“And yet … the flippers on HGTV make it look so simple, so fun. At the end of each episode, they run the numbers and show how much the happy couples have pocketed. What could the network be quietly motivating its viewers to do? With our real-estate-loving president — who has Property Brothers programmed into the TiVo on Air Force One and who is eager to do away with regulations, which are one of the forces supposed to protect us from another bust — we could be in the early stages of another crisis. Our collective fate could be largely in the hands of … Christina and Tarek El Moussa and however many people they inspire to pick up a house at a foreclosure sale.”

From Vice Magazine. “At the age of 24, making $35,000 a year working as an editorial aide at a newspaper, I bought some real estate: a 770-square-foot, one-bedroom condo in Northern Virginia. This was 2006, with the housing bubble at its most distended, basically the worst possible time to be buying a piece of real estate, and in the DC area, where inflated prices are the norm in any market condition. I avoided a subprime loan because I had the backing of my middle-class parents, but this was still a terrible, terrible decision.”

“Eleven years later I’m stuck in debt, besieged by bank fees, and unable to get myself out of what has become a life-altering real estate clusterfuck. Even as the country recovers from the crash of 2008, the financial crisis is still dragging me down.”

“Looking back, it’s easy for strangers to armchair quarterback my path to financial ruin. I obviously wasn’t making enough on my own to afford the place, and my career choice, print journalism, has never been known for its robust earning potential. And this was at a time when newspaper jobs were decreasing and digital media jobs were still few in number.”

“Nevertheless, my parents pressed me on the idea of home ownership. I told them I had heard there might be a housing bubble. They brushed it off. I worried what would happen if I suddenly had to move to another city for work, a very real possibility for someone starting out in newspapers. They told me if I didn’t buy then, there was a good chance I’d never be a homeowner. I’m not sure that warning would bother me now, but evidently it spooked me then. Bottom line, I was a 24-year-old being gifted with what seemed like a great opportunity. My parents were going to help me buy a home. Why say no to that?”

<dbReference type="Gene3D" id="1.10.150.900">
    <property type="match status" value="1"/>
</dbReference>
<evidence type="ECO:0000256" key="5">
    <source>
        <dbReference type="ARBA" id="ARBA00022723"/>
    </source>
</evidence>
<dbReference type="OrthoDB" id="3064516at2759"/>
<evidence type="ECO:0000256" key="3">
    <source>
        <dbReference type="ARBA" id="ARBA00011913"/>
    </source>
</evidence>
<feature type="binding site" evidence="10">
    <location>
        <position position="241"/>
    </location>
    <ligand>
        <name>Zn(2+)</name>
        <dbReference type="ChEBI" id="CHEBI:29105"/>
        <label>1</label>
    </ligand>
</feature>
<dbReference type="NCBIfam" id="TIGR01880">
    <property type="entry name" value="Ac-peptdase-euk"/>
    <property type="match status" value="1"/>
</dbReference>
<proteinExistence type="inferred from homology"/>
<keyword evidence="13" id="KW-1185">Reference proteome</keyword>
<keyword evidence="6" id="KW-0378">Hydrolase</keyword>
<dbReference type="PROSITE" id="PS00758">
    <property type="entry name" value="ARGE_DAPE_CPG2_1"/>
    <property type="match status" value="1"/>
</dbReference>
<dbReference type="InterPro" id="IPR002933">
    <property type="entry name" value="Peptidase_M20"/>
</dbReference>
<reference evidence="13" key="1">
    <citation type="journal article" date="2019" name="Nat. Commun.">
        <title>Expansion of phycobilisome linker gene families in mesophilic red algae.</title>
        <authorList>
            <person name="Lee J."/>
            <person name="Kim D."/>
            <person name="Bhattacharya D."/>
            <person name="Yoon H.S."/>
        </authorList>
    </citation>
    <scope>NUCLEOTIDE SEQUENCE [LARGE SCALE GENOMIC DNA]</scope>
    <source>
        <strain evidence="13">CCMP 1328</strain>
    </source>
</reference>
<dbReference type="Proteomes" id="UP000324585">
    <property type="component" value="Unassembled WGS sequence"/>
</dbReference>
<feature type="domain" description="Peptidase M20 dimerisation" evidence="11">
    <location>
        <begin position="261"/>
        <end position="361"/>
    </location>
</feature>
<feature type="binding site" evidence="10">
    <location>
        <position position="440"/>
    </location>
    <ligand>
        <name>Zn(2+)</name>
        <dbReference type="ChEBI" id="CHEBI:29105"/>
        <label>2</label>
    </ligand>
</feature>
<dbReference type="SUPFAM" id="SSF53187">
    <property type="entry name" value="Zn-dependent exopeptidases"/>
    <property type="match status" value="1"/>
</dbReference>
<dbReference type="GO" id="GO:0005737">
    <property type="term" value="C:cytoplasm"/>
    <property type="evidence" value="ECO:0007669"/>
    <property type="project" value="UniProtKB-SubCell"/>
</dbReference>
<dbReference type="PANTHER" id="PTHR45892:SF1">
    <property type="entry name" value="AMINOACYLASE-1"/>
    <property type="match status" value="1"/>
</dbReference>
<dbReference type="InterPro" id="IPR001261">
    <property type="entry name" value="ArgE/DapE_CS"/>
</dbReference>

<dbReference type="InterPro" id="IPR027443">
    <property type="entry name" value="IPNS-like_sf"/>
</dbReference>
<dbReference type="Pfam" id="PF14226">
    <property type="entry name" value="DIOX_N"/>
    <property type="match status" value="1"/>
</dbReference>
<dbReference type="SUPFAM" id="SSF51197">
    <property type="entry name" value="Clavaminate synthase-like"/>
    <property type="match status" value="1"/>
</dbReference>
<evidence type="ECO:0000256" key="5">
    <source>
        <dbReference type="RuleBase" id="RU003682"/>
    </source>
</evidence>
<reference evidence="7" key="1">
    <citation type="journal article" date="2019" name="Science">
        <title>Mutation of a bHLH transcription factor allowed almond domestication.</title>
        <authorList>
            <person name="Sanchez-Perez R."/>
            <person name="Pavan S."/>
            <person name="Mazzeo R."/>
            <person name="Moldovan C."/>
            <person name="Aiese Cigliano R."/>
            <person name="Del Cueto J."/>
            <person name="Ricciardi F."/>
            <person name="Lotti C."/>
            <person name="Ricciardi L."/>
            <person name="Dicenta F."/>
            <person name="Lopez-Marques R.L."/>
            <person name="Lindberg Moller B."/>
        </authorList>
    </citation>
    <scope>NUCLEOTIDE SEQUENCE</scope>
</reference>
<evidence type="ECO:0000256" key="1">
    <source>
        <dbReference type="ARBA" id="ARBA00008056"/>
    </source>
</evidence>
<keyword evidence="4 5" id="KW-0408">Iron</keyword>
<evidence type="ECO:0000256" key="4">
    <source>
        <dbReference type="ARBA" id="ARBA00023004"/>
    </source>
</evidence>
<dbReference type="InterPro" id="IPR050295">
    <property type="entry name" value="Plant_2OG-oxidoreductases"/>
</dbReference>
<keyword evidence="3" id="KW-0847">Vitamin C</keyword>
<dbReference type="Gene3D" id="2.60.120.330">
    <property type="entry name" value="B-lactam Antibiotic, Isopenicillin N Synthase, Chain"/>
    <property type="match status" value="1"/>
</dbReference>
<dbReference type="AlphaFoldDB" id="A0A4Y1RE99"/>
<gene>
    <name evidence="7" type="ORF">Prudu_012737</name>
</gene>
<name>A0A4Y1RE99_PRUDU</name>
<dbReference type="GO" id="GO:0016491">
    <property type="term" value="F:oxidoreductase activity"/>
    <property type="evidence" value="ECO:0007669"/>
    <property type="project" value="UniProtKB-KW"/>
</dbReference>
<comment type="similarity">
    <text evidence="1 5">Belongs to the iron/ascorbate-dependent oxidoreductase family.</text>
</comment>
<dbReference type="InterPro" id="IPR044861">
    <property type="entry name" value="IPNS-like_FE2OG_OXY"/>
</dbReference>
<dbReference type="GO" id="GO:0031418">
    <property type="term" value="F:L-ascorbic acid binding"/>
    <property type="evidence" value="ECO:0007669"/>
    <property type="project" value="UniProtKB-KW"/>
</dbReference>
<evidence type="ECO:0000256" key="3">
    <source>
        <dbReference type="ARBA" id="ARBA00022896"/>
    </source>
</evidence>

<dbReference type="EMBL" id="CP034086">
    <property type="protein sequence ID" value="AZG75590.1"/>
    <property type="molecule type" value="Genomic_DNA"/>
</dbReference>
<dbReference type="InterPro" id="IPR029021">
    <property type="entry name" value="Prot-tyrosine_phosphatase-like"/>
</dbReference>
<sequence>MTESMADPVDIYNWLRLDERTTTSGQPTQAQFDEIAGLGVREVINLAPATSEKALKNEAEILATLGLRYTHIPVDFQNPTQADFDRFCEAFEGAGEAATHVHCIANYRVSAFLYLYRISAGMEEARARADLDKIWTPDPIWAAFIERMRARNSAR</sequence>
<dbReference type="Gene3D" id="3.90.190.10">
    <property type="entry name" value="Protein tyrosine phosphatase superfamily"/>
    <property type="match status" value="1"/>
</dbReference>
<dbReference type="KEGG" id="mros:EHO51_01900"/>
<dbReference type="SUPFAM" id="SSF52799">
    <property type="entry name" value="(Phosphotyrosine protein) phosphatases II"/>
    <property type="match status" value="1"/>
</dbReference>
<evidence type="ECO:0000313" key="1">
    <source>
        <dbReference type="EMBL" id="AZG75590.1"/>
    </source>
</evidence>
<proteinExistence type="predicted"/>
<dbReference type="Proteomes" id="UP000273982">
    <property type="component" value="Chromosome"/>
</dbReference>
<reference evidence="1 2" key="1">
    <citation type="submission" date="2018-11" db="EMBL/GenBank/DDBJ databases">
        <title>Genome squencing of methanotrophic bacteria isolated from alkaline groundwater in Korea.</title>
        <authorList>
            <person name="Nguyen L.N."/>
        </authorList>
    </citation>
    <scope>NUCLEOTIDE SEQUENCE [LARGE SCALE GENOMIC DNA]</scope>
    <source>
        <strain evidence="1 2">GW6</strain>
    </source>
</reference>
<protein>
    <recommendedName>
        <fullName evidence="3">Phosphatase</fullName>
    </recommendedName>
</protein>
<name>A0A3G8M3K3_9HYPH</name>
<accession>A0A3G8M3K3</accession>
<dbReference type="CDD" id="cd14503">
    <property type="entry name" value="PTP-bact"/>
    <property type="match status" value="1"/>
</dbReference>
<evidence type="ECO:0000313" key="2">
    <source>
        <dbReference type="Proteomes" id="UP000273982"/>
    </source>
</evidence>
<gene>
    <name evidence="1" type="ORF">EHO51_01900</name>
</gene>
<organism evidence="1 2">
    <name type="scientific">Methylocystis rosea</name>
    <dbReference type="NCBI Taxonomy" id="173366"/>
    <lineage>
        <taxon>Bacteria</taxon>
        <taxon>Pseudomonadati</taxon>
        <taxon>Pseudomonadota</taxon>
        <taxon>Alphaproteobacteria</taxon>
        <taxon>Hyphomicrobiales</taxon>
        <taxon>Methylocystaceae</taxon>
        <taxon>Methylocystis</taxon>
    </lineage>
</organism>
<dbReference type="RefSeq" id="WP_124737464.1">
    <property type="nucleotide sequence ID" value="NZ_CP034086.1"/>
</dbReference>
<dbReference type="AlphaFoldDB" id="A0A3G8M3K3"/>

“I figured if my parents, who both had government jobs dealing in finance and had worked in banking before that, were confident, it would work out. This was also an era when some people were making small fortunes flipping houses. I figured I could live in this place for a few years, move if I had to, and maybe come away with a little extra money.”

“I was wrong: Today I’m still living in the condo, but just barely hanging on. I can’t sell the place. Mine is one of about 5.5 million, or nearly 10 percent of all US mortgages, that currently underwater, meaning I owe more than the property is worth.”

“I’m struggling to stay afloat and taking on a punishing work schedule in a desperate attempt to stick it out and avoid foreclosure. The equity I’ve built is closing in on the point where it might cover the value the property lost in the crash. That’s being optimistic. Even after more than a decade forking over interest on a mortgage, the idea of simply breaking even—getting away from this condo with nothing to show for it—sounds like a dream. But I’m worried I won’t make it to that point, much less ever get close to owning the place outright.”

“I would be fine with foreclosure, even though that would wreck my credit, simply to move on and extricate myself from this mess—but because my parents are also tied up in the purchase, bankruptcy or foreclosure would harm them, as well. So with no ability to relocate for better work or lower monthly bills, I press on, at least for now.”

“Earlier this year, one of the endless array of reductive takes about millennials made the rounds online, this one regarding my generation’s tendency to eschew home ownership. The reasoning, put forth by some Australian millionaire I’d never heard of and hopefully never will again, was that millennials spend too much on frivolous things like avocado toast and fancy coffee instead of saving toward a down payment on a home. In no time at all people pointed out the flaws in this argument: Experts say millennials are actually more frugal than Boomers in their spending habits. It also doesn’t help that since the crash home builders have concentrated on high-end properties, and not the sort of starter homes young first-timers could afford.”

“But my experience suggests another reason millennials don’t buy homes. Maybe they just know what they’re doing.”